Downtown Art >> Great Struggle for Cheap Meat
A street musical / rock opera based on the 1902 Kosher Meat boycott led by Lower East Side women. The strike by Jewish immigrant women to protest the high price of meat became a role for community organizing and broadened the conversation about the power of informal neighborhood networks. More about the boycott HERE.
‘The Great Struggle for Cheap Meat’ was written and directed by Ryan Gilliam, composed by Michael Hickey. Premiere cast of teen girl included Jamila Amanfu, Alma Moos Nunez, Juliette Rochard, Annaliese Rozos, Elise Ruiz, Marisol Sharpe, Tatiana Torres, Io Weiss, Lena Williamson-Diaz, and Yelena Virovlyanskaya. Musicians: Laszlo Horvath, Mike Hickey, Robby Jenkins, and Dakota Peterson.
Below are excerpts from the lyrics, photos from the original production, song recordings, and links to the libretto and program.
SCENE 5: EIGHTEEN CENTS A POUND
Mrs. Peskin, Mrs. Schatzburg,
Mrs. Ghilman, Block, Levine
Mrs. Levy, Mrs. Jaffe
Hello Mrs. Finkelstein!
Good day ladies, such nice sunshine
not a bit cold anymore
So tell me, I am listening
What can I do you for?
You want brisket, bit of liver
Something savory for a stew?
Tell me, ladies, ‘cause I’m all ears
What can I do for you?
Wait a minute, I’m now reading
But my eyes they can’t be right
Now I’m blinking, but I see it
Is it something with the light?
Eighteen cents for a pound of kosher beef?
Last year, it was twelve
Last month, fourteen
I’m feeling weak, better give me a chair
This is kosher beef for a millionaire
Who can pay? Who can pay?
Eighteen cents for one little pound?
Diamonds its made of?
Ladies, listen, in the papers
You can read that beef is dear
There’s no corn to feed the cattle
There’s a lot less, not just here
Everywhere in America, beef is dear
At eighteen cents? Eighteen cents?
Well, only for kosher.
Oh, we see, your eighteen cents
is only for kosher! Only for kosher!
Kosher costs more.
We’ve heard that before!
In Russia, we heard it –
The csar made a tax.
Kosher costs more.
We’ve heard that before.
The rabbis, the rules, the special procedures cost extra
The market, it’s got to be paid
Supply and demand, our business, our trade..
Well, kosher costs more
You look at me funny – Don’t walk out the door!
Eighteen cents! Eighteen cents a pound!
We have no control, our margins are small
Our profits, they’re tiny, it’s not us at all. It’s them!
The uptown wholesalers
The Meat Trust?
Sure, you can call them that
They’re big enough, not hurting for money
We buy from them, but they set the price
Ship in the cattle, slaughter the beef
Hire the rabbis, make it all kosher. It’s them!
But, you sell the beef, you can’t let it stand
Can’t just roll over, you gotta demand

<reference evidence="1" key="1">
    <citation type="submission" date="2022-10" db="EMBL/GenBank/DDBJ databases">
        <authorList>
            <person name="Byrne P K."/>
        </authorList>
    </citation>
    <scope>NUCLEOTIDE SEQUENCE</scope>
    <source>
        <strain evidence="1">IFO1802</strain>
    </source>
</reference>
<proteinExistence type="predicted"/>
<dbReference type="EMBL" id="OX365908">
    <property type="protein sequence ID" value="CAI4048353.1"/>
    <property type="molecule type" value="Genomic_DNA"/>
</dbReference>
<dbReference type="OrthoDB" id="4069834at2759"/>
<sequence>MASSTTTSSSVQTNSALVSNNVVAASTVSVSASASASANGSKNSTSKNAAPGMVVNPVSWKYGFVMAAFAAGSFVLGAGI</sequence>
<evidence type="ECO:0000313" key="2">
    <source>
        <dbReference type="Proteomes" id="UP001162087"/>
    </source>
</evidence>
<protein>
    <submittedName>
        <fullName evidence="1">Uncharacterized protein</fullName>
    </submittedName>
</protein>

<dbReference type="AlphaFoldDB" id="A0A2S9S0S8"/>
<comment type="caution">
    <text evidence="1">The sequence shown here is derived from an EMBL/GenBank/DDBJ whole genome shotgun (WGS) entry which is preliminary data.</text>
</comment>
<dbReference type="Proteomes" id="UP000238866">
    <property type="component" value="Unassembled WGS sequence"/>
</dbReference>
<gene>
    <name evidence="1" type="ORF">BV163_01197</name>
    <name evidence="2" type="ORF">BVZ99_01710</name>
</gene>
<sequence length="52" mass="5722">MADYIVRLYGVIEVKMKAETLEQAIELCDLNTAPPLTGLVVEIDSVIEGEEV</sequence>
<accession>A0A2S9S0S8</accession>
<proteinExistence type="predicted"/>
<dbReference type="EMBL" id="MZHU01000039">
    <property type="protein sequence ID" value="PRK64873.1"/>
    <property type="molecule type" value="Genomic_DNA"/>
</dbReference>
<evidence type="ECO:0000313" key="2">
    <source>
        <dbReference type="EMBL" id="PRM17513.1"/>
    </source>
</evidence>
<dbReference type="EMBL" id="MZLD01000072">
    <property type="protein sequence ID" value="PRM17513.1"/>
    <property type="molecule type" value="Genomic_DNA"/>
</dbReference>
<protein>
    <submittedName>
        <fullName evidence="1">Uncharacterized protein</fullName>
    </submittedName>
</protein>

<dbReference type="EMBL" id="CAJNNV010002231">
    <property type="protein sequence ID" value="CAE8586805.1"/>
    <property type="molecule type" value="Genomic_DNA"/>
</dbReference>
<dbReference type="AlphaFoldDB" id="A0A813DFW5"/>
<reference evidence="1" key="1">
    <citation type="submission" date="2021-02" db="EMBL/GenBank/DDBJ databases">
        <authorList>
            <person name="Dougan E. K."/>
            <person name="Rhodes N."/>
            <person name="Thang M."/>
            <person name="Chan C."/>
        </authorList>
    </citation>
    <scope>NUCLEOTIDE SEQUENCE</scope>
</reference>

Those uptown wholesalers
Those all right-nik jews
How many eat kosher?
How many can choose –
to forget about hunger, forget about fair
forget about everything now that they’re there?
Now, now, we’re all Jewish
Maybe, maybe not
There’s Jewish and Jewish
and some who forgot.
Let’s all keep our heads
Keep our heads? Keep your beef!
Keep your brisket, your short ribs, your lungs and your liver!
Keep this and keep that!
I’m gonna buy fish!
I don’t plan to come back!
SCENE 11: THE PROMISE
Our husbands work hard to bring a few cents in the house.
It’s on us to spend as little as we can.
Who can pay? Who can pay these prices?
Did we come so far for this?
Come to America – eat more cabbage?
Come to America – swallow our pride?
Come to America – be left behind?
Left behind ‘cause we keep kosher?
No. No. No.
When I was a girl – before the big ship,
Before the choppy and frightening sea –
When I was a girl, though it made Mama cry
there were days of hunger
We had a bit but not much more
and Papa would scowl and pull the plow
but still there were days of hunger
When I was a girl, we came to this place
Spent, scared and sick
Up the stairs, the endless stairs
Our new home…
but what could I see in the dark?
So I wept.
I threw myself down and I wept
Yet I was a girl and it’s hard to despair
when you’re still so young and hungry
Come to table, Mama said, candles are lit
And now I could see, I could see why
We’d left behind the fresh smelling fields
for ugly, crowded America
There was the promise
right on our table
Oh, how good it is, how good, how rich
The savory smell, tender brisket
Roasted chicken, brown and gold
Borscht with mighty chunks of beef
and Mama’s meatloaf
Oh, yes, Mama’s meatloaf
Oh, how good it is, how rich
High in the tenements, candles lit
in ugly crowded America
On our table
a promise of better
a promise of better